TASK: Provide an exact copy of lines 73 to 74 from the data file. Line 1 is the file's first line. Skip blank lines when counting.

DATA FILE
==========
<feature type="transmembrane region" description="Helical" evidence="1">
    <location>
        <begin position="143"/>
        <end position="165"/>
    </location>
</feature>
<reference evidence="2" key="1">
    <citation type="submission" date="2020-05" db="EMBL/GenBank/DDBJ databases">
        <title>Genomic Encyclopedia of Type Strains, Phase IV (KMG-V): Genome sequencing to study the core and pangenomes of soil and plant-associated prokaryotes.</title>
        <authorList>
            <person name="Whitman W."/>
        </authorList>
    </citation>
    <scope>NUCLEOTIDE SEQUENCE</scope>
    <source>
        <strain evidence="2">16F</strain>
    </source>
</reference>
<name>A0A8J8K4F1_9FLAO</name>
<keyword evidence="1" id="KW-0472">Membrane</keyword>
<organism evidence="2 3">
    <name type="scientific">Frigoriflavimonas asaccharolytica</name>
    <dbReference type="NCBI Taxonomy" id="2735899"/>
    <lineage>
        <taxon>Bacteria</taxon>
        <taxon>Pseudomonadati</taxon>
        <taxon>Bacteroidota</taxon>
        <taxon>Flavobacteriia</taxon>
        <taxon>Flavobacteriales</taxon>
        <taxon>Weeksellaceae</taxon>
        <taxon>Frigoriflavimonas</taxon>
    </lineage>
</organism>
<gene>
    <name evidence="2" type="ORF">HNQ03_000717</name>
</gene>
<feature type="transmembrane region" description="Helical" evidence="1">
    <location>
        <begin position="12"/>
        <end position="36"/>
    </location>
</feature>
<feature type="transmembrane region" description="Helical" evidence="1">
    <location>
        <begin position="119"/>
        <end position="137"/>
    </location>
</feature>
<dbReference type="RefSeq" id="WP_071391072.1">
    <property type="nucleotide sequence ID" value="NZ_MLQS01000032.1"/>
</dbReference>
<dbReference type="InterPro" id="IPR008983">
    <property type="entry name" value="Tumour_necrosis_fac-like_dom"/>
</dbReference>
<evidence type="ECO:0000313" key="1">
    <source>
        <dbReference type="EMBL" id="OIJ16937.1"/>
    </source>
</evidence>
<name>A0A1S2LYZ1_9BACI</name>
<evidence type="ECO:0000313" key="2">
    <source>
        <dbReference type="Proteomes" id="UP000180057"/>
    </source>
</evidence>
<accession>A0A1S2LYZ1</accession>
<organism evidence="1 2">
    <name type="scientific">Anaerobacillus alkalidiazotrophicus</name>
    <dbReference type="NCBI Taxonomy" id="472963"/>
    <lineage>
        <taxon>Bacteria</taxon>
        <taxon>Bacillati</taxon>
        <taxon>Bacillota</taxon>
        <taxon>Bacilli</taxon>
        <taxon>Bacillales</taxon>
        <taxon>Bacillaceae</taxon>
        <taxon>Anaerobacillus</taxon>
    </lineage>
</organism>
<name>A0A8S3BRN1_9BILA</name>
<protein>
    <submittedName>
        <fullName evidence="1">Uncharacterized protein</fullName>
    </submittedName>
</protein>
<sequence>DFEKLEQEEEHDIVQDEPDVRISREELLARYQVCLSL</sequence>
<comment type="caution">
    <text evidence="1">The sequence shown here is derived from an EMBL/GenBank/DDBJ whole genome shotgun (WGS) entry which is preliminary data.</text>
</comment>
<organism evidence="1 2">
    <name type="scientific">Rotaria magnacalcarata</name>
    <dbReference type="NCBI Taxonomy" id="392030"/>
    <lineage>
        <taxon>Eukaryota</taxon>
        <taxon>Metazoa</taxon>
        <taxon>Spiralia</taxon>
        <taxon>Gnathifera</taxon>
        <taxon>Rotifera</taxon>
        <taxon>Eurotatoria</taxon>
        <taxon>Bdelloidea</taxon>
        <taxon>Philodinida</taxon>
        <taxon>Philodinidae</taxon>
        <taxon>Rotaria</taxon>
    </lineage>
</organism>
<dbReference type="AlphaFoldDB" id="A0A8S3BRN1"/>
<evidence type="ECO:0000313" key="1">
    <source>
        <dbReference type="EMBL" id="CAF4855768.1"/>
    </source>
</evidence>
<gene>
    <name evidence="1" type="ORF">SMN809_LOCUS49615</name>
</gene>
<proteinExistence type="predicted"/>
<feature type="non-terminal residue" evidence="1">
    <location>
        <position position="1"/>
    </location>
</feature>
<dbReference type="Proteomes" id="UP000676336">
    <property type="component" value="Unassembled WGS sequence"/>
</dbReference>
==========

        <taxon>Bacillota</taxon>
        <taxon>Bacilli</taxon>